GM, Ford Post Big Drops In US Sales for February

General Motors and Ford Motor reported double-digit U.S. sales declines in February and cut
second-quarter production plans in the face of a slumping economy and high gas prices.

GM's sales slid 16 percent on an adjusted basis -- at the bearishly high end of analysts' expectations -- on weaker demand for such large trucks as the Chevrolet Silverado pickup truck and Chevy Tahoe and Saturn Vue sport utility vehicles. It also said it would cut second-quarter production by 5 percent from year-ago levels.


"February was a very disappointing month for industry sales. I think most everyone is going to be down," GM Vice Chairman Bob Lutz told Reuters at the Geneva auto show.

"We still expect the economy to recover in the second half," he added. "Our crystal ball is not that much better than anybody else's."

Auto sales results represent one of the first snapshots of overall U.S. consumer demand, and the weakness could provide more evidence for those who believe the U.S. economy has already slipped into recession.

Ford's sales fell 10 percent and said it would cut second-quarter production by 10 percent due to weaker demand for its market-leading F-Series full-size pickups and SUVs like the Explorer and Expedition.

Japan's Toyota Motor and Nissan Motor reported February sales declines of 6.6 percent and 3 percent, respectively, while Honda Motor did the best among major automakers with an increase of nearly 1 percent.

Sales numbers were adjusted for an additional selling day in February compared with a year earlier.

"It would be premature, certainly, to conclude that either the economy or the industry have reached bottom yet, but we are doing our best to maintain a steady hand on the wheel as we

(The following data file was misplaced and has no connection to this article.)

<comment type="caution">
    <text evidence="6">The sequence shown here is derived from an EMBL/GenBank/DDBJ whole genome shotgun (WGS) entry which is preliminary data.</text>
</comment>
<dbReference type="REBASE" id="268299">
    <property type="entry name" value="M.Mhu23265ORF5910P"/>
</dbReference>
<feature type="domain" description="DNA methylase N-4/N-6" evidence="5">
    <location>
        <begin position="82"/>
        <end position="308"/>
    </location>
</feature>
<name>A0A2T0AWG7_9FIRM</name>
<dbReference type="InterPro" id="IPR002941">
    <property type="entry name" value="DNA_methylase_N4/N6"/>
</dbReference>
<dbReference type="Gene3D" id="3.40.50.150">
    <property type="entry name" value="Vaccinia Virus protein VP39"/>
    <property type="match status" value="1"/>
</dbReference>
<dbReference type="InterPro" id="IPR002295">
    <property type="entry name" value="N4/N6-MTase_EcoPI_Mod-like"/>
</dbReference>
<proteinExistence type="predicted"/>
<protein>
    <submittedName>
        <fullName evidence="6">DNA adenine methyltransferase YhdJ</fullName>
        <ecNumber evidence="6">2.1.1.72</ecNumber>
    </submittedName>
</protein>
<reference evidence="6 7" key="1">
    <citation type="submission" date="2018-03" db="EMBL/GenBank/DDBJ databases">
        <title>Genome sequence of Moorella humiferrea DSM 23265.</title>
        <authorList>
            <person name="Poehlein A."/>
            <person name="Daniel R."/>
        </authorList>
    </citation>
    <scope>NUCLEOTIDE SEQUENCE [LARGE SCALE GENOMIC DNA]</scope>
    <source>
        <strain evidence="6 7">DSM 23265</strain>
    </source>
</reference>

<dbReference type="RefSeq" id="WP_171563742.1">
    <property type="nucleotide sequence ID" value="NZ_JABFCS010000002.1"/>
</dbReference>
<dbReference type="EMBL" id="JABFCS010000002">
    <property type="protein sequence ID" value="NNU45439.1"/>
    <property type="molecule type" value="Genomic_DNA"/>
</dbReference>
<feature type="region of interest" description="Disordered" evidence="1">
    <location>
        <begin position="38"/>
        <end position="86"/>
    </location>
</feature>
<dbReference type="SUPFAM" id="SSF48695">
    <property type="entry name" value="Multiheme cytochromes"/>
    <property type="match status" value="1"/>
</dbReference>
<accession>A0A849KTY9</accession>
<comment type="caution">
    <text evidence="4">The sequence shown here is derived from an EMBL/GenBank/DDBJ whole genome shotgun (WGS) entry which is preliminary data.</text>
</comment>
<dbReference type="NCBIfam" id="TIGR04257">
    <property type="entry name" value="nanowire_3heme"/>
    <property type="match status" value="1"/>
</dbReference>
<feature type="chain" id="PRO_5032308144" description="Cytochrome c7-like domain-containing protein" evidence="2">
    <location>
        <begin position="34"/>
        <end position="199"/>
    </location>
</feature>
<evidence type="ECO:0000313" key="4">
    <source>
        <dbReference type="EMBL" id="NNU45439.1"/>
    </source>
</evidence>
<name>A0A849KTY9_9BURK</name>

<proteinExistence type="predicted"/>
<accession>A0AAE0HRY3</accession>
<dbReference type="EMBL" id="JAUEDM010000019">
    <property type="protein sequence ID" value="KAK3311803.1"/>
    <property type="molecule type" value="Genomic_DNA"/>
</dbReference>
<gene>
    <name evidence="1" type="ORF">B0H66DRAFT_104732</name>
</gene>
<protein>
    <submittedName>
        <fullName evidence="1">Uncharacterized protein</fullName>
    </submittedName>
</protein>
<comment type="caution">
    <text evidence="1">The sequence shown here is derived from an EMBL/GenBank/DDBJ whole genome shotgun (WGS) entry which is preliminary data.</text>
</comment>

navigate through this current down cycle," Ford economist Emily Kolinski Morris said on a conference call with analysts and reporters.

She added that Ford, the No. 3 automaker by sales in the U.S. market, expects U.S. gross domestic product this year of about 1.5 percent.

Analysts expect industrywide 2008 U.S. auto sales to extend a downturn that began to accelerate in the second half of last year, reflecting the slumping housing market, higher gas prices and tighter credit. Some industry observers have even predicted a 15-year low for sales this year.

"We're obviously not insulated from the subprime crisis or the 'R' word that everyone is talking about," Nissan division manager Al Castignetti told Reuters in a telephone interview.

Kolinski Morris said Ford's expectations of a better second half in U.S. vehicle sales is not dependent on a recovery in the slumping U.S. housing market.

However, demand doesn't seem to be improving in the near term.

"There was a two-week period that closed the month that was pretty stale," Ford chief sales analyst George Pipas said. "That was true for Ford; it was true for the industry."

As a result, Ford said it would eliminate shifts at four U.S. plants and lay off some 2,500 workers -- or almost 5 percent of its remaining work force -- as part of an effort to cut costs and return to profitability next year.

The layoffs come as the automaker is offering buyouts and early retirement incentives to all 54,000 of its U.S. factory workers in an attempt to recover from a $2.7 billion loss in 2007.

Toyota's February sales fell 6.3 percent for its Toyota brand and another 9.3 percent for its luxury Lexus unit as overall sales of both cars and trucks fell.

Nissan's sales in its Nissan brand fell 3.2 percent, while its luxury Infiniti unit reported a decline of 0.4 percent.

As sales have slumped, incentives have risen among most automakers. said industry incentives in February rose 17 percent to $2.95 billion, with the three U.S. automakers accounting for almost 71 percent of the total.

On an average basis, U.S. incentives in February rose almost 1 percent, or $22, from the prior month to $2,435 per vehicle sold, according to the industry tracking service.

Ford marketing chief Jim Farley said the automaker had stepped up incentives on some vehicles like the F-150 pickup truck line, but added that Ford's overall incentive spending was lower than a year earlier.

"The industry as a whole is going to be seeing more pricing pressure," said Farley, who expects stepped-up discounting on full-size trucks and SUVs ahead of the launch later this year
of Ford's new F-150 line.